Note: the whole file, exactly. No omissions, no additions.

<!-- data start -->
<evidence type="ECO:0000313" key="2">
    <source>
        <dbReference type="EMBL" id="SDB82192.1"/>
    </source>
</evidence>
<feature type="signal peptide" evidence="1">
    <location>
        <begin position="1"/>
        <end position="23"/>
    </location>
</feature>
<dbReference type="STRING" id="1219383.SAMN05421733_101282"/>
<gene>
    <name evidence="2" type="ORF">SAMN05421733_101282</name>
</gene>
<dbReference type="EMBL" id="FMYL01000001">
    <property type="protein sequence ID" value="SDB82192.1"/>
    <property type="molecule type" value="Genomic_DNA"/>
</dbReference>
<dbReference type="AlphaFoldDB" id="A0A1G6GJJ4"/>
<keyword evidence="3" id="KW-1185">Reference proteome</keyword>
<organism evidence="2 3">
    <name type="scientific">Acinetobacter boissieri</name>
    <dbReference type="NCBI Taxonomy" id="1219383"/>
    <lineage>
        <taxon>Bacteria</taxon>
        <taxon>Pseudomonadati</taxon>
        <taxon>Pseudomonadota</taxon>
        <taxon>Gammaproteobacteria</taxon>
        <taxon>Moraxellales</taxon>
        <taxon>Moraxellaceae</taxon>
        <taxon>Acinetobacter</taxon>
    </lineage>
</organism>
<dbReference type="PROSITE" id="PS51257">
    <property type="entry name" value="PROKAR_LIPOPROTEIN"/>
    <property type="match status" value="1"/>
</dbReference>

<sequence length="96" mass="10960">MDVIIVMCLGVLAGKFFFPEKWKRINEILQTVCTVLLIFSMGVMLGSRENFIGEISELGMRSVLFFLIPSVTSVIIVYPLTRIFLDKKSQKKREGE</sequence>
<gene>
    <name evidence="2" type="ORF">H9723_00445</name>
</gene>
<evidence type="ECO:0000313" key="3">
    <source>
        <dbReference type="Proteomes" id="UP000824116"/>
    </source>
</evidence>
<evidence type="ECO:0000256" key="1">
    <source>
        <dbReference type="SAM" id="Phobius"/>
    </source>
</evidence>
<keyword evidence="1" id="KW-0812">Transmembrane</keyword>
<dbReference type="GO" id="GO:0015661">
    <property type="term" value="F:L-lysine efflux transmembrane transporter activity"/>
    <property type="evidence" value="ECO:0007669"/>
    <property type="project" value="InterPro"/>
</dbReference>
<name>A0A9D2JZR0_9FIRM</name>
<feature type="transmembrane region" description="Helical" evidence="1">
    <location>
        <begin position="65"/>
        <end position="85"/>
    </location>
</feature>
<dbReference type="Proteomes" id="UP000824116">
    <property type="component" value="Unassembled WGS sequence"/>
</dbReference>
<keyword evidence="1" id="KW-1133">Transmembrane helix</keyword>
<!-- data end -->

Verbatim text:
<evidence type="ECO:0000313" key="2">
    <source>
        <dbReference type="EMBL" id="SDB82192.1"/>
    </source>
</evidence>
<feature type="signal peptide" evidence="1">
    <location>
        <begin position="1"/>
        <end position="23"/>
    </location>
</feature>
<dbReference type="STRING" id="1219383.SAMN05421733_101282"/>
<gene>
    <name evidence="2" type="ORF">SAMN05421733_101282</name>
</gene>
<dbReference type="EMBL" id="FMYL01000001">
    <property type="protein sequence ID" value="SDB82192.1"/>
    <property type="molecule type" value="Genomic_DNA"/>
</dbReference>
<dbReference type="AlphaFoldDB" id="A0A1G6GJJ4"/>
<keyword evidence="3" id="KW-1185">Reference proteome</keyword>
<organism evidence="2 3">
    <name type="scientific">Acinetobacter boissieri</name>
    <dbReference type="NCBI Taxonomy" id="1219383"/>
    <lineage>
        <taxon>Bacteria</taxon>
        <taxon>Pseudomonadati</taxon>
        <taxon>Pseudomonadota</taxon>
        <taxon>Gammaproteobacteria</taxon>
        <taxon>Moraxellales</taxon>
        <taxon>Moraxellaceae</taxon>
        <taxon>Acinetobacter</taxon>
    </lineage>
</organism>
<dbReference type="PROSITE" id="PS51257">
    <property type="entry name" value="PROKAR_LIPOPROTEIN"/>
    <property type="match status" value="1"/>
</dbReference>

<sequence length="96" mass="10960">MDVIIVMCLGVLAGKFFFPEKWKRINEILQTVCTVLLIFSMGVMLGSRENFIGEISELGMRSVLFFLIPSVTSVIIVYPLTRIFLDKKSQKKREGE</sequence>
<gene>
    <name evidence="2" type="ORF">H9723_00445</name>
</gene>
<evidence type="ECO:0000313" key="3">
    <source>
        <dbReference type="Proteomes" id="UP000824116"/>
    </source>
</evidence>
<evidence type="ECO:0000256" key="1">
    <source>
        <dbReference type="SAM" id="Phobius"/>
    </source>
</evidence>
<keyword evidence="1" id="KW-0812">Transmembrane</keyword>
<dbReference type="GO" id="GO:0015661">
    <property type="term" value="F:L-lysine efflux transmembrane transporter activity"/>
    <property type="evidence" value="ECO:0007669"/>
    <property type="project" value="InterPro"/>
</dbReference>
<name>A0A9D2JZR0_9FIRM</name>
<feature type="transmembrane region" description="Helical" evidence="1">
    <location>
        <begin position="65"/>
        <end position="85"/>
    </location>
</feature>
<dbReference type="Proteomes" id="UP000824116">
    <property type="component" value="Unassembled WGS sequence"/>
</dbReference>
<keyword evidence="1" id="KW-1133">Transmembrane helix</keyword>